Atlassian are recognised worldwide for their innovative workplace culture and have been rated Australia's Best Place to Work twice in a row. After introducing himself as the conference's token 'guy wearing a t-shirt talking about technology', Mike launched into some fascinating insights on how he and his company consistently attract and keep top talent in a highly competitive environment. He spoke about the importance of an organization's purpose and having staff that feel connected to it. He highlighted the value of an open and transparent culture where people feel valued and empowered. But the most insightful comments Mike made related to the way he sees his role as a leader.
"I am like the guy running a nuclear reactor" he said. Unpacking the metaphor, Mike described the challenge of leading an organization of disruptive creative-types without things descending into chaos. In the case of a nuclear reactor, cooling rods determine the level of activity and energy being produced in a reactor - push the rods in and the activity stops, pull them right out and the energy produced rises exponentially.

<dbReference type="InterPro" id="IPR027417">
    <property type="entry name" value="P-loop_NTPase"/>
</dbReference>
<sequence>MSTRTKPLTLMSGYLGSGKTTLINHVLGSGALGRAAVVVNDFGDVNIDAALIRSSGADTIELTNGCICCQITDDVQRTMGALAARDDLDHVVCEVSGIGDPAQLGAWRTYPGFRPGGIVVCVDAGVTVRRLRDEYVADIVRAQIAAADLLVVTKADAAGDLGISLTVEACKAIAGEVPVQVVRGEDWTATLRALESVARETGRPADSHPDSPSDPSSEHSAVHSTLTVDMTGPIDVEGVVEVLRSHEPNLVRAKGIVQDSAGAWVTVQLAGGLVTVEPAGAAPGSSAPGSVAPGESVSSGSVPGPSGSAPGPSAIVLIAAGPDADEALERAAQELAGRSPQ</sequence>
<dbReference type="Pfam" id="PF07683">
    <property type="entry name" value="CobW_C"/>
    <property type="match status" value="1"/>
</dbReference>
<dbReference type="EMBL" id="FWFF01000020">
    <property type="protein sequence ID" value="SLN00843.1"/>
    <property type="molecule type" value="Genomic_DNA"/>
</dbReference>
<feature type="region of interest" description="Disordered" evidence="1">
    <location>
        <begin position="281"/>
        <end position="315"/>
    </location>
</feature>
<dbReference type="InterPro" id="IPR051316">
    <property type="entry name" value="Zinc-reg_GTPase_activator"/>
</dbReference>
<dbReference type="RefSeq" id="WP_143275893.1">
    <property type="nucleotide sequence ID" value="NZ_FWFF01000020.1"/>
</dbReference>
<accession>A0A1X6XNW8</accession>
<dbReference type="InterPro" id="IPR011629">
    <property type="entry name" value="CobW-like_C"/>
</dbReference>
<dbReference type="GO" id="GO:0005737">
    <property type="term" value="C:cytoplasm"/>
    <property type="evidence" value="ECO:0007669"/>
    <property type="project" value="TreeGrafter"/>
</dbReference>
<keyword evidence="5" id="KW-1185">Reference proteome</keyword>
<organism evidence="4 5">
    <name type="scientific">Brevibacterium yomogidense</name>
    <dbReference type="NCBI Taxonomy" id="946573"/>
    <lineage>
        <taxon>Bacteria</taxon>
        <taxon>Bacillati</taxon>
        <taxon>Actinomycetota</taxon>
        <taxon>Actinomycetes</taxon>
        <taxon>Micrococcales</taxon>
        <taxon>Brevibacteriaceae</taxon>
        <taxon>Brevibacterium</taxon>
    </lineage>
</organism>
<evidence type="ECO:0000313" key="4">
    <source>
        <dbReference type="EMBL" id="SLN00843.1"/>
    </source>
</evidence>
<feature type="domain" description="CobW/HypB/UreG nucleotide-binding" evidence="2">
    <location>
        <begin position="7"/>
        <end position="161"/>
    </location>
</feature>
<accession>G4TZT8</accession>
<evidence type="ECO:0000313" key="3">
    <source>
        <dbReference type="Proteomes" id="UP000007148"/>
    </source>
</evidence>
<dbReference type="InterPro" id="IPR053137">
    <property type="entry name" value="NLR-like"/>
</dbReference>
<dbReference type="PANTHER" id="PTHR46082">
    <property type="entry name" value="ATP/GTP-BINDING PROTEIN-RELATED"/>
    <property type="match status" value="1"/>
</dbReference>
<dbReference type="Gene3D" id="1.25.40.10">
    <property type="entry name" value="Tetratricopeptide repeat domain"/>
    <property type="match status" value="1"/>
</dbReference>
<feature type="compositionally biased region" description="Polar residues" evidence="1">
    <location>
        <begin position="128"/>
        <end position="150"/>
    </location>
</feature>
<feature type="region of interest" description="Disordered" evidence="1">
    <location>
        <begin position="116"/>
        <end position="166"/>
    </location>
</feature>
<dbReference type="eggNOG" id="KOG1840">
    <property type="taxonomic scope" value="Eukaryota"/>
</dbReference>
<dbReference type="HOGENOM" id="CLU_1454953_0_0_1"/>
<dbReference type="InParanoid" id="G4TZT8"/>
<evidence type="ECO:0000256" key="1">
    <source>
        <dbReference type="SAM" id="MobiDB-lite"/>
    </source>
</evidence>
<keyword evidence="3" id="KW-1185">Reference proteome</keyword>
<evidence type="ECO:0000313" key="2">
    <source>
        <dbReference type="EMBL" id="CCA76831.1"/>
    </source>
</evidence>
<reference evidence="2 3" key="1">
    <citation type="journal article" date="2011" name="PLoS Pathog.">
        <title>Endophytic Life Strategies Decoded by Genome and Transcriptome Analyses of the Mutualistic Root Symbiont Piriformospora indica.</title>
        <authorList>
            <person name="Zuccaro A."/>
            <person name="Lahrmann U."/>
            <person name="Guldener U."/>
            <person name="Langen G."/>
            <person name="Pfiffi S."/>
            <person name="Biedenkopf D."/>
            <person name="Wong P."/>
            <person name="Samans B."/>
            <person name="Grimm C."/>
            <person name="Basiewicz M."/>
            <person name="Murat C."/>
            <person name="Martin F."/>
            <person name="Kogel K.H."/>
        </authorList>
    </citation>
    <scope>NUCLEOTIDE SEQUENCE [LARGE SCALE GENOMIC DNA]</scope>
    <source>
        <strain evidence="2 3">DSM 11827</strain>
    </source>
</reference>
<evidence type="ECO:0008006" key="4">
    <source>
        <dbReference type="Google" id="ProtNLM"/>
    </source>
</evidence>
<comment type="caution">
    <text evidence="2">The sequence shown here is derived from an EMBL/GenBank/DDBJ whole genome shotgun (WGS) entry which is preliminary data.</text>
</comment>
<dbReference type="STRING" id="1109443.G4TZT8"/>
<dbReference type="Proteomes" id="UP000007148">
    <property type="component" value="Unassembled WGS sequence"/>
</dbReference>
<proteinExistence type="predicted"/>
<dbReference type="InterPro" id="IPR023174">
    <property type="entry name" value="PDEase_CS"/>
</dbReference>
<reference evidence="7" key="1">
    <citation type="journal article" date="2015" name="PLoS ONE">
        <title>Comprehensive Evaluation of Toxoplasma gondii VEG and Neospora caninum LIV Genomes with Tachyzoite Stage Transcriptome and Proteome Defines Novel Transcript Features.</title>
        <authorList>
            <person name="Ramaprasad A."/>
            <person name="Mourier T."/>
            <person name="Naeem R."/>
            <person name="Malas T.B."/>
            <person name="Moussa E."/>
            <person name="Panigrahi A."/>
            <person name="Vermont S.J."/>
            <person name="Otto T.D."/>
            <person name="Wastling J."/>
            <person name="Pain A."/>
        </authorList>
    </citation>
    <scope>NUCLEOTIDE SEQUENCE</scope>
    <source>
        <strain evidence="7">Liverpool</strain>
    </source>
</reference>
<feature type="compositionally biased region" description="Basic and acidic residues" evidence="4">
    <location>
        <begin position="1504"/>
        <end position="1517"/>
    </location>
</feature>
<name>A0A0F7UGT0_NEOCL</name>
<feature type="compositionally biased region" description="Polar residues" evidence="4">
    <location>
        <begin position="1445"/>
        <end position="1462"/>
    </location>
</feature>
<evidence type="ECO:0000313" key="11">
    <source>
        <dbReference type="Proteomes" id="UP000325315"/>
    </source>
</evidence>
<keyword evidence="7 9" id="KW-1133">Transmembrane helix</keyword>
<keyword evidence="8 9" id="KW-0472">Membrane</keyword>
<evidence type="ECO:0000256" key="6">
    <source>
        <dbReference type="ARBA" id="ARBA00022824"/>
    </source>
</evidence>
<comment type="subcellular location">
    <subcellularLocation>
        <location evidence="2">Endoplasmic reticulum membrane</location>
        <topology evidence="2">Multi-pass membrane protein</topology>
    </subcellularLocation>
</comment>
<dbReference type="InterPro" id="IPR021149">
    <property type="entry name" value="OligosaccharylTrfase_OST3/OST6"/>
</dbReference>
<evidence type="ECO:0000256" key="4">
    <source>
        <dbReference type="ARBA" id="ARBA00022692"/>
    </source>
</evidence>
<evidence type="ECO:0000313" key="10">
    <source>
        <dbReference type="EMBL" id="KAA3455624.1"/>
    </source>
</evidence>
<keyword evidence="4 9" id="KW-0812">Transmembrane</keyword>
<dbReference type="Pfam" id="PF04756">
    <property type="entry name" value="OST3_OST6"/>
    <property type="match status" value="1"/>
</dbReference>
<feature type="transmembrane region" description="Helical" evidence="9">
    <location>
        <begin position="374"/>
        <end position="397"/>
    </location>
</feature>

"This is like my role as a leader at Atlassian" he said. "If I do the equivilent of pushing the cooling rods in too far, there will be a great deal of order, consistency and compliance but at the cost creativity and innovation. By the same token, if I pull the cooling rods right out, creativity and innovation will go off the scale but we're likely to blow apart at the seams. Every day I am adjusting how far I need to push the cooling rods in and there's no magic formula."
The challenge Mike describes is one common to many of my clients at the moment. We all recognise the critical importance of fostering innovation and agility in business today but this always has to be done within the boundaries of common sense. How far in or out do you have the cooling rods right now? Do you need to loosen things up and allow for some more chaos or are you a free-wheeler that might need to put some clearer boundaries in place? Either way, it's never a set-and-forget scenario but one which requires constant focus and discernment.